Emergency coverage

Emergency coverage provides funds for immediate repairs to prevent further damage after an incident, such as emergency plumbing or electrical work. It ensures that the property remains safe and habitable for tenants.

Add-on coverages

In addition to the standard coverages, landlord insurance policies often offer various add-on coverages that provide additional protection tailored to specific risks and needs. Here are some common add-on coverages for landlord insurance:

  • Flood insurance: Standard landlord insurance policies typically do not cover damage caused by floods. Adding flood insurance can protect the property from flood-related damage, especially in areas prone to flooding.

  • Earthquake insurance: Similar to flood insurance, earthquake coverage is usually excluded from standard policies. This add-on protects against damages caused by earthquakes.

  • Rent guarantee insurance: Also known as tenant default insurance, this coverage compensates the landlord for lost rental income if a tenant fails to pay rent. It ensures a steady income stream even during tenant defaults.

  • Legal expense coverage: This add-on covers the legal costs associated with disputes involving tenants, such as eviction proceedings, property damage claims, or legal actions related to lease agreements.

  • Building code coverage: If a property needs to be repaired or rebuilt after a covered loss, this coverage ensures that any additional costs required to comply with updated building codes are covered.

  • Extended dwelling coverage: If a property needs to be repaired or rebuilt after a covered loss, this coverage ensures that any additional costs required to comply with updated building codes are covered.

  • Emergency coverage: It covers the costs of emergency repairs necessary to prevent further damage or to make the property safe and habitable after an incident.

  • Malicious damage or theft by tenant coverage: This protects the landlord against intentional damage or theft caused by tenants, which is often excluded from standard policies.

  • Accidental damage coverage: This covers accidental damage to the property caused by tenants, such as spills, breakages, or other unintentional damages that are not typically covered under standard property damage insurance.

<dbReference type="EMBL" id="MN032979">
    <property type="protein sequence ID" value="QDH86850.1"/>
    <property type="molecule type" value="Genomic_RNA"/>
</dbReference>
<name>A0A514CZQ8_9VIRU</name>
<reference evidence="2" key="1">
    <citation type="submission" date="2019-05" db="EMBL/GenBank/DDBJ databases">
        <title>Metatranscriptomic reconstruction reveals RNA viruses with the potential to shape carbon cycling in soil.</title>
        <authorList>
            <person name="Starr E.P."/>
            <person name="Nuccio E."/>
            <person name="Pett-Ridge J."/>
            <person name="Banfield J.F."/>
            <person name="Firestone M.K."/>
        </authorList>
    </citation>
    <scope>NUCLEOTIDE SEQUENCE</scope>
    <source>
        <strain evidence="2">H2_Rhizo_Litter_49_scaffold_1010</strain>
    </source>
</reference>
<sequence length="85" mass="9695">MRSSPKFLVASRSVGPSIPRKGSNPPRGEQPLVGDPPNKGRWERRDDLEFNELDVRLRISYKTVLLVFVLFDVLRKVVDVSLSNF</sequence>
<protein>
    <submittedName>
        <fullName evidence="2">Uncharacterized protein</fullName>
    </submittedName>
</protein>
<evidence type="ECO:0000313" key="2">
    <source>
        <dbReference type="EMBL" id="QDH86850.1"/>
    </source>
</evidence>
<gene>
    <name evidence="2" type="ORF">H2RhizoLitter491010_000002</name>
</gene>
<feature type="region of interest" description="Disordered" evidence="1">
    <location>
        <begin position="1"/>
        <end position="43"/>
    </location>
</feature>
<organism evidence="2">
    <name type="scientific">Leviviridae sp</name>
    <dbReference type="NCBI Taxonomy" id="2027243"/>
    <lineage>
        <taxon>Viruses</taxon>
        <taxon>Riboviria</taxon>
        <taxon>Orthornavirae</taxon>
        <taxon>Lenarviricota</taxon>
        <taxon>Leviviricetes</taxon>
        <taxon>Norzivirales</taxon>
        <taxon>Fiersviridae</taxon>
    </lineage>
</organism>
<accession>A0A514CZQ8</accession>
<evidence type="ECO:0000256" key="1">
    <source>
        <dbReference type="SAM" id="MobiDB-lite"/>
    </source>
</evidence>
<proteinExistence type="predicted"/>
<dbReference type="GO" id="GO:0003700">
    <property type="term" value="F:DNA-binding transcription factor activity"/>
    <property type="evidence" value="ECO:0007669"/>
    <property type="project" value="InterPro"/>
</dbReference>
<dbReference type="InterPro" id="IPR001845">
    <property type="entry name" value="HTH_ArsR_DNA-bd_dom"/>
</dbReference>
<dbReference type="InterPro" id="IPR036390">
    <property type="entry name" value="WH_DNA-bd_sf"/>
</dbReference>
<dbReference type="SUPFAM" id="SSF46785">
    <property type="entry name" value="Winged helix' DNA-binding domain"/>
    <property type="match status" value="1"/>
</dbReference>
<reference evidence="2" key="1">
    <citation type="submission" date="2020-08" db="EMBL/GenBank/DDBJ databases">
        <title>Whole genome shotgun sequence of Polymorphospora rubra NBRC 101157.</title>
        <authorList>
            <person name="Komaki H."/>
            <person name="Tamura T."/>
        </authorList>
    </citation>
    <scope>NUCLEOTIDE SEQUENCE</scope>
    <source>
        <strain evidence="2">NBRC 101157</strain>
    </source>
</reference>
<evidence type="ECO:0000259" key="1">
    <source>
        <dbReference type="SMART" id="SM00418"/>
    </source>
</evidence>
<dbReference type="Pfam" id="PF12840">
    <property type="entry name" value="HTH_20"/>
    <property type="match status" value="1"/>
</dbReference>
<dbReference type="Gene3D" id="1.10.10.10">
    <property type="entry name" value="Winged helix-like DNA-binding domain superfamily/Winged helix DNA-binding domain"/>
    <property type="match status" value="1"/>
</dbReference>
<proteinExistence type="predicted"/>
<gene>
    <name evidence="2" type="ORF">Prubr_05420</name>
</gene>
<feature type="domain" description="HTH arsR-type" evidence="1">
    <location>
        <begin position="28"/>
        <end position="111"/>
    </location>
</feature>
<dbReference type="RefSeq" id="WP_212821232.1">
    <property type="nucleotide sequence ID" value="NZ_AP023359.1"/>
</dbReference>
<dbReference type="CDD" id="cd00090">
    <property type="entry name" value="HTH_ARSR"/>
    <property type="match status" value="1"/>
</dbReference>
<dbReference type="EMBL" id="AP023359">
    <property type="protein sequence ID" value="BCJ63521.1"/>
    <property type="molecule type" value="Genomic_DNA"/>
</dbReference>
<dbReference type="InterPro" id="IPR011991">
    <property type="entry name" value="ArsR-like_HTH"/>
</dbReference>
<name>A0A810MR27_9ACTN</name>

• Alternative accommodation coverage: If the rental property becomes uninhabitable due to a covered event, this add-on covers the costs of providing alternative accommodation for the tenants, ensuring they have a place to stay while repairs are made.

Rental property insurance premiums

The cost of landlord insurance in Canada can vary widely based on several factors, including the property’s location, size, age, and condition, as well as the level of coverage and any additional options chosen. On average, landlords can expect to pay between $800 to $2,500 per year for landlord insurance, although this range can be higher or lower depending on specific circumstances.

Getting a rental property insurance quote helps determine whether the premium fits your budget and get the best deal. When comparing landlord insurance quotes, consider the coverage types and limits, deductibles, exclusions, conditions, and the provider’s reputation and service. You can speak with an insurance expert to get a customized policy tailored to your specific needs as a landlord.

Frequently asked questions

Should you get home insurance for a rental property?

You should get landlord insurance instead of a standard home insurance policy for a rental property. Landlord insurance is specifically designed to cover the unique risks of rental properties. Home insurance is meant for owner-occupied residences and does not provide adequate coverage for rental situations.

How much is landlord insurance in Canada?

Landlord insurance in Canada typically costs between $800 and $2,500 per year. The exact price depends on factors like the property’s location, size, age, condition, coverage limits, and optional add-ons.

Is landlord insurance mandatory in Ontario?

No, landlord insurance is not legally mandatory in Ontario. However, it is highly recommended for landlords to protect their rental property from potential risks such as property damage, liability claims, and loss of rental income.